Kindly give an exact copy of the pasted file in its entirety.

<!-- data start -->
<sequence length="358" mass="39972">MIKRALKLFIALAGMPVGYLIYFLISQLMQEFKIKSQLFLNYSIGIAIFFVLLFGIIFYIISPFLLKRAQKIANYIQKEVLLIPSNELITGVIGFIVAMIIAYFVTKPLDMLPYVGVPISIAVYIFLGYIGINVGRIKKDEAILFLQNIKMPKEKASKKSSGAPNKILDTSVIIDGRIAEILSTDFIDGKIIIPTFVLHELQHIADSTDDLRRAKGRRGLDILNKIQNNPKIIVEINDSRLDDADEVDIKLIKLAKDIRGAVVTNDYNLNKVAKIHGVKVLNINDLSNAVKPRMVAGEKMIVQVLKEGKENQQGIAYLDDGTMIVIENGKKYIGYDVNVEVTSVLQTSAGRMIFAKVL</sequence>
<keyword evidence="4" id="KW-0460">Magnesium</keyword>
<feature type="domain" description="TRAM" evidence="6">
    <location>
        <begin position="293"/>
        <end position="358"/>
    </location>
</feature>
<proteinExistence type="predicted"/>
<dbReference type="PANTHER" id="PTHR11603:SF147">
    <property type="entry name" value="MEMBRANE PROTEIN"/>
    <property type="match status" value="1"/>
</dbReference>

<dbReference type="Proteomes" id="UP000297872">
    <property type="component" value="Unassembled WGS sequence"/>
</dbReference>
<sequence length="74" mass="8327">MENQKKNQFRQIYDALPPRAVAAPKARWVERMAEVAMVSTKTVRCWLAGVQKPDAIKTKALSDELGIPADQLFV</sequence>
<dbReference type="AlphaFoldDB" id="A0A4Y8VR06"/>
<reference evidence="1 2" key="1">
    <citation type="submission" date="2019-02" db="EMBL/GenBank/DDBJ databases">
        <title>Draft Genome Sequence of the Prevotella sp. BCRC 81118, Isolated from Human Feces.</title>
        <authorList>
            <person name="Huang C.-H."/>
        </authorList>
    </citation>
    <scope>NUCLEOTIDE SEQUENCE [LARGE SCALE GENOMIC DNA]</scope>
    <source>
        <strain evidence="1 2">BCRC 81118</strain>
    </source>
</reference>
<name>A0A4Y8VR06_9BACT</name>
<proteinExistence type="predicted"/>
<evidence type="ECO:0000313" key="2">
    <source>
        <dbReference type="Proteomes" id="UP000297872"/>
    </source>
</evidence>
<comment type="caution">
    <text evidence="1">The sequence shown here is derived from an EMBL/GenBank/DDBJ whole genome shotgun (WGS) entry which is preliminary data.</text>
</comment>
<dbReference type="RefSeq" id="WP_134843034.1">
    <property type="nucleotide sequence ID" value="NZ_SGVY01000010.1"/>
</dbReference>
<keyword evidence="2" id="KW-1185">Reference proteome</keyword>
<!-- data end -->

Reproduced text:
<sequence length="358" mass="39972">MIKRALKLFIALAGMPVGYLIYFLISQLMQEFKIKSQLFLNYSIGIAIFFVLLFGIIFYIISPFLLKRAQKIANYIQKEVLLIPSNELITGVIGFIVAMIIAYFVTKPLDMLPYVGVPISIAVYIFLGYIGINVGRIKKDEAILFLQNIKMPKEKASKKSSGAPNKILDTSVIIDGRIAEILSTDFIDGKIIIPTFVLHELQHIADSTDDLRRAKGRRGLDILNKIQNNPKIIVEINDSRLDDADEVDIKLIKLAKDIRGAVVTNDYNLNKVAKIHGVKVLNINDLSNAVKPRMVAGEKMIVQVLKEGKENQQGIAYLDDGTMIVIENGKKYIGYDVNVEVTSVLQTSAGRMIFAKVL</sequence>
<keyword evidence="4" id="KW-0460">Magnesium</keyword>
<feature type="domain" description="TRAM" evidence="6">
    <location>
        <begin position="293"/>
        <end position="358"/>
    </location>
</feature>
<proteinExistence type="predicted"/>
<dbReference type="PANTHER" id="PTHR11603:SF147">
    <property type="entry name" value="MEMBRANE PROTEIN"/>
    <property type="match status" value="1"/>
</dbReference>

<dbReference type="Proteomes" id="UP000297872">
    <property type="component" value="Unassembled WGS sequence"/>
</dbReference>
<sequence length="74" mass="8327">MENQKKNQFRQIYDALPPRAVAAPKARWVERMAEVAMVSTKTVRCWLAGVQKPDAIKTKALSDELGIPADQLFV</sequence>
<dbReference type="AlphaFoldDB" id="A0A4Y8VR06"/>
<reference evidence="1 2" key="1">
    <citation type="submission" date="2019-02" db="EMBL/GenBank/DDBJ databases">
        <title>Draft Genome Sequence of the Prevotella sp. BCRC 81118, Isolated from Human Feces.</title>
        <authorList>
            <person name="Huang C.-H."/>
        </authorList>
    </citation>
    <scope>NUCLEOTIDE SEQUENCE [LARGE SCALE GENOMIC DNA]</scope>
    <source>
        <strain evidence="1 2">BCRC 81118</strain>
    </source>
</reference>
<name>A0A4Y8VR06_9BACT</name>
<proteinExistence type="predicted"/>
<evidence type="ECO:0000313" key="2">
    <source>
        <dbReference type="Proteomes" id="UP000297872"/>
    </source>
</evidence>
<comment type="caution">
    <text evidence="1">The sequence shown here is derived from an EMBL/GenBank/DDBJ whole genome shotgun (WGS) entry which is preliminary data.</text>
</comment>
<dbReference type="RefSeq" id="WP_134843034.1">
    <property type="nucleotide sequence ID" value="NZ_SGVY01000010.1"/>
</dbReference>
<keyword evidence="2" id="KW-1185">Reference proteome</keyword>